Gayle King has not turned her back on her friend and former colleague Charlie Rose.
The "CBS This Morning" co-anchor, who worked alongside Rose for years before he was fired amid multiple allegations of sexual misconduct, spoke to The New York Times about her friendship with veteran journalist and why she sees a potential backlash to the #MeToo movement.
King said, for her, it's not a question of whether she has to reconcile her friendship with Rose and the things of which he is accused.
"I don’t feel as if I’ve had to reconcile my feelings," she told The New York Times. "I don’t believe in turning your back on a friend, even when a friend has done something you adamantly disagree with and you’re disappointed in. But I also know that you listen to women, and I don’t discount their stories, either."
Last November, CBS fired Rose after multiple women shared their personal stories with The Washington Post and Business Insider. Rose apologized in a statement to the Post, while adding that not all of the allegations were accurate.
"It is essential that these women know I hear them and that I deeply apologize for my inappropriate behavior. I am greatly embarrassed," he wrote. "I have behaved insensitively at times, and I accept responsibility for that, though I do not believe that all of these allegations are accurate."
At the time, King spoke to "The Late Show with Stephen Colbert" about covering the story.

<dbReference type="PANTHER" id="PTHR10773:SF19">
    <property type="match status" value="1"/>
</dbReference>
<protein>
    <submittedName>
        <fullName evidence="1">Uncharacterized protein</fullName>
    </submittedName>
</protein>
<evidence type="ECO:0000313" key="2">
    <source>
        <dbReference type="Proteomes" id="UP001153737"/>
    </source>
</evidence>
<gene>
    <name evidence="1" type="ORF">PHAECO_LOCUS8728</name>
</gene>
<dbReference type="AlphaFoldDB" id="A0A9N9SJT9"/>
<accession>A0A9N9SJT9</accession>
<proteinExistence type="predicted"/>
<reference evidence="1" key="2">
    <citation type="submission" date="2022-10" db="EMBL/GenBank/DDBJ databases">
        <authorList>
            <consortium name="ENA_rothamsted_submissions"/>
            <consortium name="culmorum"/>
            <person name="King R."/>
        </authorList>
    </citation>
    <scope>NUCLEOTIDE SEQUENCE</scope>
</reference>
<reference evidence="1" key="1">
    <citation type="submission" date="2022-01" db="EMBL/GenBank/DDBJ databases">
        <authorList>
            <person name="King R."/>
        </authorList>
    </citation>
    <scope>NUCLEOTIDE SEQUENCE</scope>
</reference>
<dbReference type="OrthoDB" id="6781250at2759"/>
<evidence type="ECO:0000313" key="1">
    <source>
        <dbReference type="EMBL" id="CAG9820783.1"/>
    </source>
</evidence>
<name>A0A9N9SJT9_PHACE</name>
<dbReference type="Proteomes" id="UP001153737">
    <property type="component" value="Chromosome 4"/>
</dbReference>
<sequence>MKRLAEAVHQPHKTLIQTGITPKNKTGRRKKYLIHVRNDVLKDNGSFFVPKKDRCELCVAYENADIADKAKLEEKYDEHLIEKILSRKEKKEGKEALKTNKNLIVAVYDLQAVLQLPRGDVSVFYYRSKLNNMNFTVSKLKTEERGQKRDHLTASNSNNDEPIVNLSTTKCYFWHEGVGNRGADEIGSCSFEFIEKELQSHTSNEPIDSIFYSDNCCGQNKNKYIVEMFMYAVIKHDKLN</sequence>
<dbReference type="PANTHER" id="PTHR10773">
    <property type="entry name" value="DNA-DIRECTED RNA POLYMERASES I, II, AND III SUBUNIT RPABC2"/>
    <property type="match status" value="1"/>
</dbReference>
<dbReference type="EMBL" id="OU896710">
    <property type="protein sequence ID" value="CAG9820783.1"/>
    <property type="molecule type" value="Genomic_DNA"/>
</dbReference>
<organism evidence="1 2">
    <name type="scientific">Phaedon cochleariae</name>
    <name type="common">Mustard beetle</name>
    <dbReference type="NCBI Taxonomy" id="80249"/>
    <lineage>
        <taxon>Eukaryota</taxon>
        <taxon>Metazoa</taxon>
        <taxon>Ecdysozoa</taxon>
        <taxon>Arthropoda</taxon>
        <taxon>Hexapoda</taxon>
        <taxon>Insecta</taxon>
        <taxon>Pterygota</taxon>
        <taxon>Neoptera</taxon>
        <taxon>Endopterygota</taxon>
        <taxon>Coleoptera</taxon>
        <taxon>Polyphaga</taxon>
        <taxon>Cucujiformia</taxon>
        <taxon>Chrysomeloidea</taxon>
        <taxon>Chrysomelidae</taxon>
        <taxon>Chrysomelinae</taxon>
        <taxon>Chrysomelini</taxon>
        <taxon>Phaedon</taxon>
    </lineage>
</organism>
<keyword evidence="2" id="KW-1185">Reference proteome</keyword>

"Charlie and I, we’ve worked together, we’ve been friends," she said, "but when you think about the anguish of those women, despite the friendship, you still have to report the news."
King told the Times that, in some cases, firing can be a harsh punishment and cautioned against punishing alleged offenders without due process.
"I do worry about that, because I think when a woman makes an accusation, the man instantly gets the death penalty," she said. "There has to be some sort of due process here. All of these inappropriate behaviors are not all the same."
Similarly, King believes some men should be given second chances. But, she added, "you can’t come back if you don’t get the lesson and you haven’t acknowledged that you behaved badly."
John Dickerson replaced Rose as co-anchor, a move that King supported.
"There are a lot of men in the world; I think it’s good to have one at the table. I really advocated bringing in another man," she said. "Could Norah [O'Donnell] and I have done it? Yep, but I’m glad that wasn’t the decision that was made."